View Limestone Way Day 2 in a larger map
|Total Accent:||2045 feet|
|Steepest Slope Up:|
|Steepest Slope Down:|
|Wheelchair/ Pram Friendly:||No|
|Level of Strenuousness:|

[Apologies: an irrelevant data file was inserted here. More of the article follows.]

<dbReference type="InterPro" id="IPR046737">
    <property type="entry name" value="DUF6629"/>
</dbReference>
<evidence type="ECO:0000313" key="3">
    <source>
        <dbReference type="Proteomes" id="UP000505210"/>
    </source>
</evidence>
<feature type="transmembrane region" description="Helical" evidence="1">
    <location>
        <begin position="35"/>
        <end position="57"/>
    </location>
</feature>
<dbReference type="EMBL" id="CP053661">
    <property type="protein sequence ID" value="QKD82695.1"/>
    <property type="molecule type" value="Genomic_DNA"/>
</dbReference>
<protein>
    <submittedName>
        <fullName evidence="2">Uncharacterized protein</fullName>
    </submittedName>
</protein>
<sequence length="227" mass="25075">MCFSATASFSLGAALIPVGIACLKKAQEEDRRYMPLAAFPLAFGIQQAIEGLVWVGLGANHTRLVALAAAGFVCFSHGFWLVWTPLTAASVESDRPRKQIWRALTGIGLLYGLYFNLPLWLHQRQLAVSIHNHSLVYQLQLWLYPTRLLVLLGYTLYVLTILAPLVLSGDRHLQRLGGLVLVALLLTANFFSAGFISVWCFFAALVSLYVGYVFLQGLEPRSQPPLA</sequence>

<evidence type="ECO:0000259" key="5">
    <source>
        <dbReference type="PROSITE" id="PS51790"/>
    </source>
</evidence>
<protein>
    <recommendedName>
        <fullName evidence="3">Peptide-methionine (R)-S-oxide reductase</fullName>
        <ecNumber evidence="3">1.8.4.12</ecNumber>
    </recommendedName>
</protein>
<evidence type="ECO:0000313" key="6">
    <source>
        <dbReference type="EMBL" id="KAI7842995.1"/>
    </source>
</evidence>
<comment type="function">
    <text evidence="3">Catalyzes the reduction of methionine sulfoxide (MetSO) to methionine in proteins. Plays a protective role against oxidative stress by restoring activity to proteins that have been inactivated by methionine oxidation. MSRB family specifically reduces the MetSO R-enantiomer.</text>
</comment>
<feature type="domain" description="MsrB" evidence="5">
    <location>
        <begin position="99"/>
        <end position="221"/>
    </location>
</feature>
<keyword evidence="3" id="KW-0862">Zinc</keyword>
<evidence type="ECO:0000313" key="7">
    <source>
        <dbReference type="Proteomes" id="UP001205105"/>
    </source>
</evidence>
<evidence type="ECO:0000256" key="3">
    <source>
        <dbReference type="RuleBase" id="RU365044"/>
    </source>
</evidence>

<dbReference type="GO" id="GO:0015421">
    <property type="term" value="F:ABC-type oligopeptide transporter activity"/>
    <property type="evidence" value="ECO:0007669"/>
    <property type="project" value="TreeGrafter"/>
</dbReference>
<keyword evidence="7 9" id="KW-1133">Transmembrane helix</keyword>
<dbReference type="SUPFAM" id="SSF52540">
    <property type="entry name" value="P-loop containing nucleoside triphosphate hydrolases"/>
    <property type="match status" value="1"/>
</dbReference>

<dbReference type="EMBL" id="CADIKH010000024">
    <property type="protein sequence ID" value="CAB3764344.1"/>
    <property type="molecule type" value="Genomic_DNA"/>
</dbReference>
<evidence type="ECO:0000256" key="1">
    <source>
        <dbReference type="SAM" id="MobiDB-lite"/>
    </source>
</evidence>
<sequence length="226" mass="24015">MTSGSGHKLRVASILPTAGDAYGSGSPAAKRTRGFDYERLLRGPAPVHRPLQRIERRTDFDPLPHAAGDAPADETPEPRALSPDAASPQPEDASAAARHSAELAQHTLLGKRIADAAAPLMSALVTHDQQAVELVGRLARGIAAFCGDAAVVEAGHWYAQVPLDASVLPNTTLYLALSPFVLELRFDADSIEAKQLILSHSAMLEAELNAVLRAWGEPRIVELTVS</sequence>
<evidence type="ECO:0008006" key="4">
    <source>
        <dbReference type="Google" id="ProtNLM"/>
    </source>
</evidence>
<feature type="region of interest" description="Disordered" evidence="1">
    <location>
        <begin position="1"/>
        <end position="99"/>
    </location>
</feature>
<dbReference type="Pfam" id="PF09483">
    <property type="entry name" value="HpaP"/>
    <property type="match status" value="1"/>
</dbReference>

Morning came, and we cooked our breakfast of Bacon Sandwiches (with brown sauce of course!) and packed the tents away. We were going to have to catch up on the shortfall of yesterdays walking and we both wanted to make it to Monyash, we had a reunion weekend for the Pennine Way there when we finally all agreed to do the Coast to Coast and enjoyed it. We had our now signature dish of Rump Steak Tikka Masala, Rice and Garlic Naan Bread. You’ll have to tune into the Pennine Way write up to follow soon to find out how this mastery of gastronomic creation came into being! We took a slightly different route out of Parwich but soon rejoined the official path and crossed a couple of fields to pass Ballidon All Saints Church (see photo gallery), a lovely old chapel sat in the middle of a field of cows! The path rose over a hill and down the other side where we joined Pasture Lane, initially a tramaced road but this soon became a green lane as it climed towards the top of small hill adjacent to Brassington. When the trail joined the road again we made a change to the official route and turned left not right, to pick up a short section of the High Peaks Trail and Pennine Bridalway. This traces the route of the former Cromford and High Peak Railway completed in 1831. We soon leave the disused railway line and head back out over the fields before decending into Grangemill. From here you climb steeply back out the valley to Ible, we took the field route, which was very steep and also passed through a field of young Highland Cattle. If you are not comfortable with this take the road route. Follow the road through Ible before passing over fields to your left. There seems to be 2 possible routes here, both work so don’t be too concerned. We cross a road and a field and find ourselves walking through the remains of the Bonsall Lead Mines. The remains clearly show this was once heavily mined as you pick your way though pits and presumably some old shafts, blocked off with concrete. The trail then takes us into Bonsall Dale which we immediately climbed back out of, through Upper Town. Here the path splits, right to Matlock, a dead-end which if followed you must retrace your steps. As we were not stopping overnight there, or for lunch, and of course were trying to make up for lost time the previous day we decided to ignore this and turn left towards Winster. If you stopped in a B&B and travelled light you could complete this trail in 2 days, using Matlock as your overnight stop of course. The path leaves the road and cuts across stone walled fields containing semi-derelict barns and is very picturesque. The official route passes along the top of a ridge past Winster, but we needed a comfort break and a shop so dropped into the village. The pub was not open when we passed through, but there is a public convenience (always useful!) and a village store that sells tea and coffee to take away. We sat on some chair outside the shop to enjoy our coffee, admiring the Market House and also the house opposite the shop was clearly once a shop itself (or should u say twice a shop?!) the lintle stone of the door contains some sign writing about what the shop once was. This you can clearly see is written over what the shop was previously (see gallary). We continued through the village to rejoin the Limestone Way a little further on, before climbing the hill past the Hermits Cave and Robin Hood’s Stride. Clearly Robin must of been about 100ft tall to have a stride that wide! The path descends to a road where you bear right and then left into some old English deciduous woods, a pleasant change to fields and moors. From here we descend down to Youlgreave for a walk along the River Bradford. The valley that passes the bottom of Youlgreave is beautiful and we stopped here to eat our dinner/ tea. We decided that we would climb up through the town rather than follow the river further up the valley. Looking down at the path we should of take we probably eased our route but had we got more time we would have preferred to walk the valley. We still had a long way to go and wanted to avoid setting up camp in the dark a second night. We followed the top of the dale and picked up the path again as it climbed up to the plateau between Youlgreave and Monyash. The path took us across several fields, many of them soggey with bog and then down into Lathkill Dale. The official route is to bypass this dale by purely dropping down into Cales Dale and up the other side to One-Ash Grange Farm which seems a shame, to be missing one of the best limestone dales in Derbyshire! so we turned right at the bottom of Cales Dale and followed the path at the end to the left up Lathkill Dale. At the end we turned left, up to money ash where we booked in to the Rowson House Farm Campsite, had a little rest and went to the Bull’s Head. The shock was when we came out.. crispy flysheets from frost!